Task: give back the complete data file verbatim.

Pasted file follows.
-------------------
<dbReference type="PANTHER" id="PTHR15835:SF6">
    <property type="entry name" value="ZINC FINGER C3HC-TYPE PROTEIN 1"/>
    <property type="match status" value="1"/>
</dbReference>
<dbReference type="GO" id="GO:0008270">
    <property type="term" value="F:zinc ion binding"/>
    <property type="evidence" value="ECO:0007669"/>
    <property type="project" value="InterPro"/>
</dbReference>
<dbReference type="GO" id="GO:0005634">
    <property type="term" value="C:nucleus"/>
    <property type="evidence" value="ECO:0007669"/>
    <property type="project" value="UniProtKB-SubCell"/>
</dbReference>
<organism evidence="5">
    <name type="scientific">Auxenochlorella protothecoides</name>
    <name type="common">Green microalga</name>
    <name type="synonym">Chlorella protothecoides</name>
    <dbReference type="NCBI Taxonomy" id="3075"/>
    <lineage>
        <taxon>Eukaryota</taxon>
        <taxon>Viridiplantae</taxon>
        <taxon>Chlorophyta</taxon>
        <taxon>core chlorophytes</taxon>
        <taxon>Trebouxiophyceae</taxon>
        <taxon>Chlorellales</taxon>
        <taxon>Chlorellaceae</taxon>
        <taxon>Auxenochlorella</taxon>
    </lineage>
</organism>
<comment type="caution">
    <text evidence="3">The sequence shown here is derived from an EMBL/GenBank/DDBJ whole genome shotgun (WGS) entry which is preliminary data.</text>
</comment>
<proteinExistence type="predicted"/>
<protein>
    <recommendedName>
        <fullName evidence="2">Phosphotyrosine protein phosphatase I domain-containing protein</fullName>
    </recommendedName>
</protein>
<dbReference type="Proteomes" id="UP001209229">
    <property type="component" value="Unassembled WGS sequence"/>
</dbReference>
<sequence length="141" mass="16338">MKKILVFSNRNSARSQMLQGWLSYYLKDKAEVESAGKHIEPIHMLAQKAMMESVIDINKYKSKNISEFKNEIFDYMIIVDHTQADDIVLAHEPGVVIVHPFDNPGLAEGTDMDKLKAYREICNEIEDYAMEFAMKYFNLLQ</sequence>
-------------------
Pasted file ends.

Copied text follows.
<dbReference type="PANTHER" id="PTHR15835:SF6">
    <property type="entry name" value="ZINC FINGER C3HC-TYPE PROTEIN 1"/>
    <property type="match status" value="1"/>
</dbReference>
<dbReference type="GO" id="GO:0008270">
    <property type="term" value="F:zinc ion binding"/>
    <property type="evidence" value="ECO:0007669"/>
    <property type="project" value="InterPro"/>
</dbReference>
<dbReference type="GO" id="GO:0005634">
    <property type="term" value="C:nucleus"/>
    <property type="evidence" value="ECO:0007669"/>
    <property type="project" value="UniProtKB-SubCell"/>
</dbReference>
<organism evidence="5">
    <name type="scientific">Auxenochlorella protothecoides</name>
    <name type="common">Green microalga</name>
    <name type="synonym">Chlorella protothecoides</name>
    <dbReference type="NCBI Taxonomy" id="3075"/>
    <lineage>
        <taxon>Eukaryota</taxon>
        <taxon>Viridiplantae</taxon>
        <taxon>Chlorophyta</taxon>
        <taxon>core chlorophytes</taxon>
        <taxon>Trebouxiophyceae</taxon>
        <taxon>Chlorellales</taxon>
        <taxon>Chlorellaceae</taxon>
        <taxon>Auxenochlorella</taxon>
    </lineage>
</organism>
<comment type="caution">
    <text evidence="3">The sequence shown here is derived from an EMBL/GenBank/DDBJ whole genome shotgun (WGS) entry which is preliminary data.</text>
</comment>
<proteinExistence type="predicted"/>
<protein>
    <recommendedName>
        <fullName evidence="2">Phosphotyrosine protein phosphatase I domain-containing protein</fullName>
    </recommendedName>
</protein>
<dbReference type="Proteomes" id="UP001209229">
    <property type="component" value="Unassembled WGS sequence"/>
</dbReference>
<sequence length="141" mass="16338">MKKILVFSNRNSARSQMLQGWLSYYLKDKAEVESAGKHIEPIHMLAQKAMMESVIDINKYKSKNISEFKNEIFDYMIIVDHTQADDIVLAHEPGVVIVHPFDNPGLAEGTDMDKLKAYREICNEIEDYAMEFAMKYFNLLQ</sequence>